To sign up, call the Outreach Dept. at 314-994-3300, ext. 2333 or fill out an online request form at www.slcl.org/outreach/homebound_service. You will receive an application to confirm eligibility. You will need a library card. If you don’t have a library card, the Outreach Dept. staff will be happy to assist you in obtaining one.

 

Other Services Offered to Seniors at the St. Louis Library System.

Book A Librarian – This program allows a senior to bring in their laptop or ipad and in a 30-60 session, the librarian will show them how to download e-media in the library. If the person is in a senior living facility, they can contact their Activities Coordinator to arrange a session. Otherwise, call 314-991-3300, ext 2050 to set an appointment.

Book Discussion Kit – For residents in a senior living community, the library will send book discussion kits to their facility. Each kit will contain books on CD, and large print books. Call Outreach at 314-994-3300, ext. 2333 for more information.

Bookmobile Service – Bookmobiles will visit senior living facilities. To schedule a visit, email at outreach@slcl.org or call 314-994-3300, ext. 2333.

Special Programs – A Senior Programming Specialist presents programs for resident of nursing facilities, independent and assisted living centers, adult day centers and other qualified organizations. They are designed to stimulate social interaction based on life experiences using audio, tactile and video materials. To schedule a visit from a Senior Programming Specialist, call 314-994-3300, ext. 2335.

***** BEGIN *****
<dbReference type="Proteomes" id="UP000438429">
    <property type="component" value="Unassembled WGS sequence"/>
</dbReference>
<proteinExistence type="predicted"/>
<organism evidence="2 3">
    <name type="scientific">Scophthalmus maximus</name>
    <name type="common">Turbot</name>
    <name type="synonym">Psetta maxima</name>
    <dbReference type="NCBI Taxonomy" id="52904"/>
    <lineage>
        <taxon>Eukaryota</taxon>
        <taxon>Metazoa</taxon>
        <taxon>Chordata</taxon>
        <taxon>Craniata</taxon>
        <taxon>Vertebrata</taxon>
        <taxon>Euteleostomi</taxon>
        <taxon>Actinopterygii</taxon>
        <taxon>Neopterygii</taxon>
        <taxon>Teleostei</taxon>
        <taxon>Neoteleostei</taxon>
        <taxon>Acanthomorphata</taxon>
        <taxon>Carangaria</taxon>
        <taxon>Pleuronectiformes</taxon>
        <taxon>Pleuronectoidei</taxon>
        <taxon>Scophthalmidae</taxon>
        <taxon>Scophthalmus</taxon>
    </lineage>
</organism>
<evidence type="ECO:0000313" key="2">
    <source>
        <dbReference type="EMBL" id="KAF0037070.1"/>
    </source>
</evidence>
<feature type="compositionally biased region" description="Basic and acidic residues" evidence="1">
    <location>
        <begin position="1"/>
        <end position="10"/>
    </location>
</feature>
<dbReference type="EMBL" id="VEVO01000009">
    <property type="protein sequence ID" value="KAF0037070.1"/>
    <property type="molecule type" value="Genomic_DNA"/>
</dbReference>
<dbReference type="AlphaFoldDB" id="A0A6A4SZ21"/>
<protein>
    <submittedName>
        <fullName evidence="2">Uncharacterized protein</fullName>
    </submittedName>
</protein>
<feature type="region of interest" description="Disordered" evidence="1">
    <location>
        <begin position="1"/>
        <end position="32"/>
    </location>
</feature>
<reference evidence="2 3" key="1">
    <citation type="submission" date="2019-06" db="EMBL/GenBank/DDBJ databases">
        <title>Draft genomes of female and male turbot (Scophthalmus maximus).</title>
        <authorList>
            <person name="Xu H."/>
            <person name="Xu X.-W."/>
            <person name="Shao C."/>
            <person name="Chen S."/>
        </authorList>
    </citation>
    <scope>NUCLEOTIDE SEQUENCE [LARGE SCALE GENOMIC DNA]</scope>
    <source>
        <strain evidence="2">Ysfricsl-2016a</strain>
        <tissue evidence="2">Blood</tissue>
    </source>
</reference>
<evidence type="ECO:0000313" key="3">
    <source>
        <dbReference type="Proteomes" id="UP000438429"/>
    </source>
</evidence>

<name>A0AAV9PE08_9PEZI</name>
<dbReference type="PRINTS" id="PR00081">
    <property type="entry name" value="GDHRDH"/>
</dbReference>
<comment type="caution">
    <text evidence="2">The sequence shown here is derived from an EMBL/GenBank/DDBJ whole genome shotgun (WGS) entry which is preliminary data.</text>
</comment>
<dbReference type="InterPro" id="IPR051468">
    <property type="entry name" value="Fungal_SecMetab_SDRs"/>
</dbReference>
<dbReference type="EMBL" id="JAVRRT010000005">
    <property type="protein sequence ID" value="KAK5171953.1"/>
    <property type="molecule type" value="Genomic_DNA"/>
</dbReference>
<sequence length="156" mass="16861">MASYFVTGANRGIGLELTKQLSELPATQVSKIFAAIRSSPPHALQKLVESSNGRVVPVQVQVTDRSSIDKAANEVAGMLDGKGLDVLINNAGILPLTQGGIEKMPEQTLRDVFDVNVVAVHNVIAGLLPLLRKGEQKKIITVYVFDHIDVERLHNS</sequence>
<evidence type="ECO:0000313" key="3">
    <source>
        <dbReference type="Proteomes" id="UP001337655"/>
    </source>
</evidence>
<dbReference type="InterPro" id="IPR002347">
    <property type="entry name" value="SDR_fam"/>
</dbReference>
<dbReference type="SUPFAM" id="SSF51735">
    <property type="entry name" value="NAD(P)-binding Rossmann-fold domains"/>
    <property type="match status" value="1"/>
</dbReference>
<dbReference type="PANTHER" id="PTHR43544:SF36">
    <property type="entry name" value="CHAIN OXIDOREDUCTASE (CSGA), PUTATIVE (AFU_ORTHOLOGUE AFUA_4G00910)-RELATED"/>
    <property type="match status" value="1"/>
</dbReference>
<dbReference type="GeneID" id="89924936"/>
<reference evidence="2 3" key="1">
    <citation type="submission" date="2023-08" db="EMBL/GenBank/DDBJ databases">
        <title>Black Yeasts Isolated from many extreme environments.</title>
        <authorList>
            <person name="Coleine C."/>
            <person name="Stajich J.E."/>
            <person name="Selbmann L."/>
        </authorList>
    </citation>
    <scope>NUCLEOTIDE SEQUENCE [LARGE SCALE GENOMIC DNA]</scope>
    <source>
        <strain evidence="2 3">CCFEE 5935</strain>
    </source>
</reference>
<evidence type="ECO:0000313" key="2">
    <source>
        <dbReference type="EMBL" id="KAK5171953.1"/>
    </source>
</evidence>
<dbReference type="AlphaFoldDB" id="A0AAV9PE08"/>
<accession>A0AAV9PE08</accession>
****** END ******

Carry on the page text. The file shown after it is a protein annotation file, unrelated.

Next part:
Call the Outreach Department staff to learn more about senior programming.

The Most Important Quality in a Caregiver

In home caregiverWhat is the Most Important Quality in a Caregiver?

If you are a caregiver of an aging parent, the most important quality you can have is the ability to be observant. As a caregiver you observe subtle changes in condition, unmet needs and unexpressed wishes so that you can make changes to ensure a greater quality of life for the person for whom you are caring. Some caregivers will come and sit with their charge watching TV and getting meals. Others will anticipate activities that will stimulate memories, enhance brain function and keep the body active so that they are able to maintain their charges mental and physical well-being. That can only happen when the caregiver is observing and being proactive about the person’s needs. When they are observant, they can see changes in behavior or condition that may initiate a visit to the doctor and allows them to provide a verbal dialogue about changes they have seen.

Activities to Enhance Body and Spirit